Microsoft on Tuesday again abstained from naming which of its Windows programs, if any, contain bugs that could lead to widespread "DLL load hijacking" attacks.
Also on Tuesday, the company published an automated tool to make it easier for users to block attacks exploiting vulnerabilities in a host of Windows applications.
The DLL load hijacking vulnerabilities exist in many Windows applications because the programs don't call code libraries -- dubbed "dynamic-link library," or "DLL" -- using the full pathname, but instead use only the filename. Criminals can exploit that by tricking the application into loading a malicious file with the same name as the required DLL. The result: Hackers can hijack the PC and plant malware on the machine.
"Microsoft plans to address those of our products affected by this issue in the most appropriate way for customers," said Jerry Bryant, a group manager with the Microsoft Security Response Center, in a Tuesday entry on that team's blog. "This will primarily be in the form of security updates or defense-in-depth updates."
Although Microsoft again declined to call out its vulnerable software, outside researchers have identified as potential targets a number of its high-profile apps, including Word 2007, PowerPoint 2007 and 2010, Address Book and Windows Contact, and Windows Live Mail.
Other vendors' software may also be at risk, including Mozilla's Firefox, Google's Chrome, and Adobe's Photoshop.
Bryant hinted that some Microsoft software could be exploited. "Due to the fact that customers need to click through a series of warnings and dialogs to open a malicious file, we rate most of these vulnerabilities as Important," he said, referring to the second-highest threat ranking in the company's four-step scoring system.
Microsoft typically uses Important to describe bugs that can be exploited remotely -- via the Internet or e-mail, for example -- but which also require that the user assist the attack in some way, usually by clicking through warnings or opening a malicious file.
That tool blocks the loading of DLLs from remote directories, such as those on USB drives, Web sites and an organization's network, and is aimed at enterprise IT personnel.
Not surprisingly, Microsoft acknowledged that users have asked for more help with the tool. Shortly after its release, IT professionals complained that the tool was confusing and asked colleagues for advice on how to configure it.
To simplify things, Microsoft has posted a "Fix It" tool on its support site that automatically blocks any DLLs from loading from WebDAV or SMB (Server Message Block) shares, two of the most likely attack vectors. Users must still download and install the original tool, however.
Ness and Van Horenbeeck also downplayed the threat to some extent, saying that DLL load hijacking bugs cannot be exploited via "drive-by" attacks, where a user's PC is infected as soon as he or she browses to a malicious site.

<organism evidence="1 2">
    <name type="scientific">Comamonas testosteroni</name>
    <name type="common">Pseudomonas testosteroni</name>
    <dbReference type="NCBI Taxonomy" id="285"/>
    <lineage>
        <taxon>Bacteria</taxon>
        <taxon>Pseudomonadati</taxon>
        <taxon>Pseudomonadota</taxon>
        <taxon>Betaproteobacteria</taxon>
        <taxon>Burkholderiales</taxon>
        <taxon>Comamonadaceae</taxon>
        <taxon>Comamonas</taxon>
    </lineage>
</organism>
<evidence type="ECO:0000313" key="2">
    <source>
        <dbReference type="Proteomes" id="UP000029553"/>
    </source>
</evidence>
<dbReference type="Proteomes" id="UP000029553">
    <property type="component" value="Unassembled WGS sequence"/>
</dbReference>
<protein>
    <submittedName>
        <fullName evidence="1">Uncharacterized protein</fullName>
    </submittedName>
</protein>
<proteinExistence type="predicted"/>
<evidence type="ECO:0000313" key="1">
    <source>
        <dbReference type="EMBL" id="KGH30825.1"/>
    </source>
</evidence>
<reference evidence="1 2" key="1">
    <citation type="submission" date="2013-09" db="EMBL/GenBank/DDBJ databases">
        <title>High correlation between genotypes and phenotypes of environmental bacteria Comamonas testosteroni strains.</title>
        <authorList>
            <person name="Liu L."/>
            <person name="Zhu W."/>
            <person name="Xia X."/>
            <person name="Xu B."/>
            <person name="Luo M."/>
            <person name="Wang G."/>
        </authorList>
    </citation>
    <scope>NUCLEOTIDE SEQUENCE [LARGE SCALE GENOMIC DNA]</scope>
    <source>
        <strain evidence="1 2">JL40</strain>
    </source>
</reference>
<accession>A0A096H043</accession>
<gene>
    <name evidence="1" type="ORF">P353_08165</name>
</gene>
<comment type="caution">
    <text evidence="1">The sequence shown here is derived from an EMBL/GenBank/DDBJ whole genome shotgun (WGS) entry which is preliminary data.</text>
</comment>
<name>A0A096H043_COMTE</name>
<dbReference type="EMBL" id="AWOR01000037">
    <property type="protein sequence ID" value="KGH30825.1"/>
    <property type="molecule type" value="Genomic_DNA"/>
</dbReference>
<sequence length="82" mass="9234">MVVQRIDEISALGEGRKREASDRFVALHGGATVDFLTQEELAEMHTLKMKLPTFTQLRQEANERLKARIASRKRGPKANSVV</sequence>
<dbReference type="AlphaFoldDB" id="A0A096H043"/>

"A victim would need to browse to a malicious WebDAV server or a malicious SMB server and double-click a file in the Windows Explorer window that the malicious server displays," they said.
Microsoft has known of the issue since at least August 2009, when researchers with the University of California Davis notified the company of their work. There's evidence, however, of reports as far back as 2000, and attacks exploiting the flaw the following year, when the Nimda worm leveraged the bug in Office 2000.
HD Moore, chief security officer at Rapid7 and the creator of the Metasploit penetration testing toolkit, was the first to reveal the potential attacks when, on Aug. 19, he said he'd found 40 vulnerable Windows applications. Moore was followed by other researchers who claimed different numbers of at-risk programs, ranging from more than 200 to fewer than 30.
Some vendors have already patched the problem in their software. Both uTorrent and Wireshark, a BitTorrent client and network protocol analyzer, respectively, have been updated to address the bug.
Others are working on a fix. "We're testing our own Firefox-specific fixes and plan to get them out to users soon," Mozilla's security team said in an e-mail reply to questions last week.
Even so, Microsoft said patches may be long in coming to some users. "We recognize that it may take quite a bit of time for all affected applications to be updated and for some, an update may not be possible," Bryant admitted.
In lieu of patches, the blocking tool is the best defense, he continued. With that in mind, Microsoft plans to make the tool available "within the next couple of weeks" for downloading and deployment using Windows Server Update Services (WSUS), Microsoft's most-used business patch management mechanism.
The company is also thinking about pushing the tool to everyone, including consumers, via Windows Update, although it would be switched off by default, said Bryant.
Gregg Keizer covers Microsoft, security issues, Apple, Web browsers and general technology breaking news for Computerworld. Follow Gregg on Twitter at @gkeizer or subscribe to Gregg's RSS feed . His e-mail address is firstname.lastname@example.org.